Thursday, April 23, 2015, 7:30 p.m.: Experiences at the CNPS Conference, January 2015, with chapter members: Chapter members Jane Tirrell and Naomi Fraga will speak about their experiences and things they learned at the CNPS conference at San Jose in January.
Also, Genny Arnold and Madena Asbell from Theodore Payne Foundation will speak about their local source initiative, which they presented at the CNPS Conference. See: http://theodorepayne.org/nursery/local-source-initiative/ Genny will give a slightly expanded version of the CNPS talk, and Medena will speak about a related poster.
The Theodore Payne Foundation’s Local Source Initiative (LSI) is a collaboration between the seed and nursery programs that provides Los Angeles-area residents with native plants sourced from local populations. While the conversation surrounding the definition of a locally-sourced plant is ongoing in restoration and horticulture circles, within the context of the LSI program "local source" indicates that the plant is parented within a specific watershed and local mountain range. This program is an effort to protect biodiversity, to provide gardeners with plants adapted to local environments, and to raise interest in the preservation of local habitat. The LSI aims to preserve biodiversity by increasing the number of plants from local genetic sources in urban, suburban and wild-land interface landscapes, thereby supporting biological relationships based on genetic adaptations specific to plant and pollinator populations. Locally-sourced plants may be well-adapted to the garden conditions in which they are placed, potentially increasing chances for viable horticultural performance. The public response to this program has been positive and has raised interest in the topic of appreciating and preserving our local habitat. These collections are made exclusively under permit or Memorandum of Understanding and are conducted using ethical protocols. LSI plants are legally and conscientiously obtained, serving to protect wild populations from illegal and uneducated harvesting.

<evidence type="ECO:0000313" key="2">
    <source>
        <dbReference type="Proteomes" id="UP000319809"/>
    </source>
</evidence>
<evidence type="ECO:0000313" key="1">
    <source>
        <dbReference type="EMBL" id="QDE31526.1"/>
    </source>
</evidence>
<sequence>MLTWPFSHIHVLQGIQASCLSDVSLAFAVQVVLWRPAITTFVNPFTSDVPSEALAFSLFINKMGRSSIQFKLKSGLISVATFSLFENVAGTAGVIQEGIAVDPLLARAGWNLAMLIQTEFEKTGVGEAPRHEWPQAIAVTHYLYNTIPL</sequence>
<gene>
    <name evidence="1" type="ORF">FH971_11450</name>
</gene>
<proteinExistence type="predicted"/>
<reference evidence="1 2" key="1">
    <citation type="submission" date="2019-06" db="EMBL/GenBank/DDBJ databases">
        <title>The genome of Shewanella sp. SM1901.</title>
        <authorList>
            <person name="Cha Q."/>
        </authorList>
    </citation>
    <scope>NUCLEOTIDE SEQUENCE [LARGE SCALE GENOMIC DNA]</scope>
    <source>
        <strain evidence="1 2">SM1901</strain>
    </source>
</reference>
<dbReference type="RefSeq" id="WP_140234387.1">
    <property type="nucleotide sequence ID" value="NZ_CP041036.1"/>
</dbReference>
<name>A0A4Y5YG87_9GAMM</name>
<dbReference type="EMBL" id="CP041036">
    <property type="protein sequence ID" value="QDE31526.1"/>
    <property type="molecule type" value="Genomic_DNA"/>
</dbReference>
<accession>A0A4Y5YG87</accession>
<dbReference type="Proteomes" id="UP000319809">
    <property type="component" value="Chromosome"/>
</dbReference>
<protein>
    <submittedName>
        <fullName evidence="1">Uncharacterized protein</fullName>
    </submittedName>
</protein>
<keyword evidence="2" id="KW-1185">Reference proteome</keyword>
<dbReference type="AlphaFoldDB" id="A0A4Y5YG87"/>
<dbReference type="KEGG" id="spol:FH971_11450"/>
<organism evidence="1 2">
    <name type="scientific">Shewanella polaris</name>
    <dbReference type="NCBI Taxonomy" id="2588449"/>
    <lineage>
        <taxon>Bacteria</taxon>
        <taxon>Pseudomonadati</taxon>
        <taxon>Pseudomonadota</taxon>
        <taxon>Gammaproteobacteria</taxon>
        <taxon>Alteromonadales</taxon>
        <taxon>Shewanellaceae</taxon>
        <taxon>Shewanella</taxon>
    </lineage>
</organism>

Genevieve Arnold has worked with California native plants and seeds for more than a decade. Prior to her current position as Seed Program Manager at the Theodore Payne Foundation, she served as Seed Conservation Program Technician and Caretaker of Research Plant Collections at Rancho Santa Ana Botanic Garden. Her experience with seeds has given her an appreciation for seed physiology and for the unique form, beauty and resilience of native plants in all their phases. She enjoys sowing and harvesting wildflower seeds, cultivating a native garden at home, and hiking in our local wilderness areas to observe plants in their natural habitats. Genevieve holds a BA in English from Whitman College.
Madena Asbell has been working with California native plants in southern California for the past 15 years. She has an M.F.A. in Photography from CalArts, and has worked as a landscape designer specializing in native plants. Her particular interests include plant-insect relationships and how native plants can be used to create both beautiful and biologically diverse gardens within an urban setting. She is currently Director of Horticulture at the Theodore Payne Foundation.